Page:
For $180 a month, it looks like the Rockford Education Association and the Rockford School District could take its teachers out on a Spring vacation, leaving thousands of students and parents stranded.
Though teachers could walk today, there’s no indication — yet — that they will. But, after a 12-hour, non-productive talking marathon on Wednesday and with a union confab slated for Monday, the “strike, strike, strike” drum beat’s getting louder.
And, for what? Well, for $180 a month. The sticking point appears to be how much each teacher will pay for health insurance. The difference between what the union says it’s willing to pay and the amount the district wants the union to pay is less than $200.
The Rockford Register Star’s education writer Cathy Bayer coupled some excellent charts with her March 7 story about the insurance deadlock. The most telling shows the current rates, the union’s proposed monthly rates and the district’s proposed rates. To keep it simple, I’ll just deal with the most expensive “teacher-plus-family” rates, the PPO1. The chart includes other kinds, and they’re all cheaper.
Currently, a teacher pays $89 a month. The union says no increase for year one of the contract and is willing to go up to $111 a month in year two. The union doesn’t offer a number for year three. The district says no increase in year one, go to $178 in year two, and go to $269 in year three.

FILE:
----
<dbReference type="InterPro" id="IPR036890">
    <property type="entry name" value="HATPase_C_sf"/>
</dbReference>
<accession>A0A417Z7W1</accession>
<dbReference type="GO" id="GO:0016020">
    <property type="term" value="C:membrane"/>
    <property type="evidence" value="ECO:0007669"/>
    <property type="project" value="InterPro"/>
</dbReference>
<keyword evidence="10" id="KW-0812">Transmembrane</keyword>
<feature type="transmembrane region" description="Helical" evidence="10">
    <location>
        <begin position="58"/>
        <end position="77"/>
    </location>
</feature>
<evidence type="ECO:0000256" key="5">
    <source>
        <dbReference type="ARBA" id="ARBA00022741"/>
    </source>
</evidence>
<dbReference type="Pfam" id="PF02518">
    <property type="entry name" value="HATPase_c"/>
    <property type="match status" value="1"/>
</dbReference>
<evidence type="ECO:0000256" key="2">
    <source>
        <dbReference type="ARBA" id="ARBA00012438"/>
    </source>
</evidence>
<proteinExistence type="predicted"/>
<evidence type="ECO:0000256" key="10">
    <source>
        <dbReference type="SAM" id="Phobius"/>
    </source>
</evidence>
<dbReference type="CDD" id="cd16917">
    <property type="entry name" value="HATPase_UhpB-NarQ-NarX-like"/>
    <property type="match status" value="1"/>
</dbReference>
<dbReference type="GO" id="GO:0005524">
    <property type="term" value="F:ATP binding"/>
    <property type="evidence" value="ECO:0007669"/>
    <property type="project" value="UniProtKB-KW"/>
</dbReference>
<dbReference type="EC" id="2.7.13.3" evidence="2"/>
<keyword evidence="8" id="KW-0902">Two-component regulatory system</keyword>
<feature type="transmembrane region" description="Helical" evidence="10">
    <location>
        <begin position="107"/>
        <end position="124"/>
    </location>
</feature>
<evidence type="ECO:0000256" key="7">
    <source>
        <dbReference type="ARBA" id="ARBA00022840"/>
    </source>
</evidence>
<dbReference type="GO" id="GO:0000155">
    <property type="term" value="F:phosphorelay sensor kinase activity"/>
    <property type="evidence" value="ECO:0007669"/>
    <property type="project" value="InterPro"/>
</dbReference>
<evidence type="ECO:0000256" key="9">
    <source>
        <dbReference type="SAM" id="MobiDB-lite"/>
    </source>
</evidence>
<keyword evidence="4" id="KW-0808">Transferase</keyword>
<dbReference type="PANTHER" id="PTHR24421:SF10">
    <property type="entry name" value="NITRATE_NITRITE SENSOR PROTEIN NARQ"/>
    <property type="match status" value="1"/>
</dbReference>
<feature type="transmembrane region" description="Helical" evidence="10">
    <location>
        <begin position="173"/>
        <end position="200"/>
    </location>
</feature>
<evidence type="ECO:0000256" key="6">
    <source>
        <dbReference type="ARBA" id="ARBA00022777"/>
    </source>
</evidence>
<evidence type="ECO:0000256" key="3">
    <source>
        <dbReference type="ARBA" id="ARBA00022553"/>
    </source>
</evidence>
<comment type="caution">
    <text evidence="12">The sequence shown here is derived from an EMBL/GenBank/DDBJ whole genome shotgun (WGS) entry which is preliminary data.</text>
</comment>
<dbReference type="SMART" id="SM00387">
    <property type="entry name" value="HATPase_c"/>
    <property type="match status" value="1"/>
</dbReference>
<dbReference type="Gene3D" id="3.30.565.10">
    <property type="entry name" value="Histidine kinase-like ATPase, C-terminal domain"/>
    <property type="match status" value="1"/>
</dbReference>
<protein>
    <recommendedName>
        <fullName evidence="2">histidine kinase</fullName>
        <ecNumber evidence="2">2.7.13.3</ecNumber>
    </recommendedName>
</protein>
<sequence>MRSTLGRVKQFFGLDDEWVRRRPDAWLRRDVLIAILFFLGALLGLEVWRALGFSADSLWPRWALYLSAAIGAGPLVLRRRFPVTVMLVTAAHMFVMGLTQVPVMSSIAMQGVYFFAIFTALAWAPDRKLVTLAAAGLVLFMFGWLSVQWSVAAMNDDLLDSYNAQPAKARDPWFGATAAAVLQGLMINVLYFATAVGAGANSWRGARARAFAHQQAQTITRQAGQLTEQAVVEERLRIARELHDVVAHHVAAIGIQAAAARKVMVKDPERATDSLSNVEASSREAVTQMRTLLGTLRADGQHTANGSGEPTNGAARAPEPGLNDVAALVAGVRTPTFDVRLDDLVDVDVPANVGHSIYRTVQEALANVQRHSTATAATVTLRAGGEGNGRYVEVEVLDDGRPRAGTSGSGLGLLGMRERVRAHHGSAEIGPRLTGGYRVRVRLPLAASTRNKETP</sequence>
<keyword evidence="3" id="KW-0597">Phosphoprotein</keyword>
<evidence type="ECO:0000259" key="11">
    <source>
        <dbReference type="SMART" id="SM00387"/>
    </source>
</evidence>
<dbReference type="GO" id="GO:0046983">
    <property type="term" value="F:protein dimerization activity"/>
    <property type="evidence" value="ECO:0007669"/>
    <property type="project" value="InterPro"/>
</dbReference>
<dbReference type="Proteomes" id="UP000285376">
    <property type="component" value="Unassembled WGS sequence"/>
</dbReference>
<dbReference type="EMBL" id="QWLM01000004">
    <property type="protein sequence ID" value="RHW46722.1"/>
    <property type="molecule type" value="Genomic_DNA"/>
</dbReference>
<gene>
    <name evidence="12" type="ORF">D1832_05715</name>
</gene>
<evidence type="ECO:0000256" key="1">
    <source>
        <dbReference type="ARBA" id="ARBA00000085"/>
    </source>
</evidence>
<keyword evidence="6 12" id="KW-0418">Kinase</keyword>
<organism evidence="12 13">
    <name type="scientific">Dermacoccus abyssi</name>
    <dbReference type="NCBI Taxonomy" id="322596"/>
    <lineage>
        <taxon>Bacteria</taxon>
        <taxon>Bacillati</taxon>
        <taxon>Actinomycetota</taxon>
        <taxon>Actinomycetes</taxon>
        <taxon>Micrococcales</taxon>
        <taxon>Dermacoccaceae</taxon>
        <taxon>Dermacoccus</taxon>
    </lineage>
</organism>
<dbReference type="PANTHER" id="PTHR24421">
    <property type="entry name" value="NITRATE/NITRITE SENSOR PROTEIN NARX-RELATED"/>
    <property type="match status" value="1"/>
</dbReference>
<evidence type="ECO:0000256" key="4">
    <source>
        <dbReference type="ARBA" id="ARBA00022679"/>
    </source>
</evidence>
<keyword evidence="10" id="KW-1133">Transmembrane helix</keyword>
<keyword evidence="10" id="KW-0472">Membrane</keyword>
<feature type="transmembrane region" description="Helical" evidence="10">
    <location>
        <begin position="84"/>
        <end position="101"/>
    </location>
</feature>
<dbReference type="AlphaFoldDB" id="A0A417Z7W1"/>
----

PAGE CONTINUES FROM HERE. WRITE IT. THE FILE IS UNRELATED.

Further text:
So from the current $89 a month to the highest rate in year three, a teacher would see health insurance costs increase by $180 a month.
Any increase means less cash in one’s pocket. Every working man and woman knows that these days. Escalating insurance costs in private business have taken their tolls on take-home pay for years. And, since few in the private sector have had pay increases in four years, those unceasing insurance increases mean a lot less take-home pay in private pockets.
REA teachers would continue to get their base pay increases and additional pay increases for time-in-grade and additional education. Although increased health insurance costs would nick away at some of those wage increases, it’s not going to put teachers in the hole.
As a taxpayer in the Rockford School District, as someone who believes teaching is God’s work, as the neighbor and friendly acquaintance of a whole bunch of teachers, I just can’t see striking for $180 a month.
In years past, I would have encouraged the school district to cave and avoid a strike because education was more important than $180. This time, no. I can’t afford to pay for 96 percent of the total cost of teachers’ health insurance anymore.
If the REA can’t understand that, then the district has no choice. Take on the strike.